Canadian short story writer Harvor (Let Me Be the One) casts a cool, observant eye on an aberrant facet of romantic obsession in her debut novel. Claire Vornoff is in her late 30s, ambiguously single (separated permanently from her husband). She works as a nurse/receptionist for an Ottawa general practitioner, while taking literature classes at a university. Lonely, unmoored and plagued by chronic insomnia, she consults an acupuncturist and holistic healer, Declan Farrell, to whom she confesses that she's "just a little bit obsessive." As Declan's piercing, intrusive questions penetrate Claire's protective layers of emotional numbness, she develops an obsessive need to be with him. Declan is a Lawrentian figure, alternately sympathetic and brutal, honest and condescending, who betrays flashes of violence beneath his arrogant assurance. In some respects, he frees Claire from her limitations; she learns to drive a car so that she can drive to Declan's compound outside Ottawa, where Declan lives with his wife and children. Trying to break free of her feelings for him, Claire has a sexual encounter with a man she meets at a party. Afterwards, when she asks Declan to determine whether she is pregnant, she feels an even greater level of intimacy with him. Even after she has seen the corruption in Declan's New Age-y soul, Claire feels drawn to him, and only after a terrifying, physically abusive session does she gain the strength to terminate their relationship. In lucidly charting Claire's emotional and erotic attachment, Harvor is reminiscent of a classic novelist of another generation, Christina Stead and, like Stead, Harvor has a masterly grasp of the psychological states of women on the margins of society. (Mar.) (c) Copyright PWxyz, LLC. All rights reserved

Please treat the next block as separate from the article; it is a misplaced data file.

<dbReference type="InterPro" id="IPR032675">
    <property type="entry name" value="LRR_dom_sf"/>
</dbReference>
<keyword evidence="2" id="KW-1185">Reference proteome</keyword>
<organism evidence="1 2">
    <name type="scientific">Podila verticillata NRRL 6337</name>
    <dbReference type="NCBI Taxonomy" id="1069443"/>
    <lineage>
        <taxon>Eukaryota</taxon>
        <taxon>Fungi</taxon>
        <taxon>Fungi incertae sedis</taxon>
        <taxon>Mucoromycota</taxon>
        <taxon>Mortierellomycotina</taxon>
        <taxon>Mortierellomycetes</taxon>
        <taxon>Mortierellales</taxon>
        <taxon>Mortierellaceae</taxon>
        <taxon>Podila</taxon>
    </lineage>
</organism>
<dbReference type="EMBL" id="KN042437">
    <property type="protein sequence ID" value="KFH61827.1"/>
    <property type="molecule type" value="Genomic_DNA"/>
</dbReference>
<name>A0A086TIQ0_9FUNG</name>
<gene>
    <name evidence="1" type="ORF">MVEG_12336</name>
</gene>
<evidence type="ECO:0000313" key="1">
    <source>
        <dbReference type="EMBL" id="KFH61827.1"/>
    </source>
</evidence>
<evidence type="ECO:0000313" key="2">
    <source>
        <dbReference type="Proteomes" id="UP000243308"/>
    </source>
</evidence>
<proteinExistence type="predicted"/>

Library Journal Review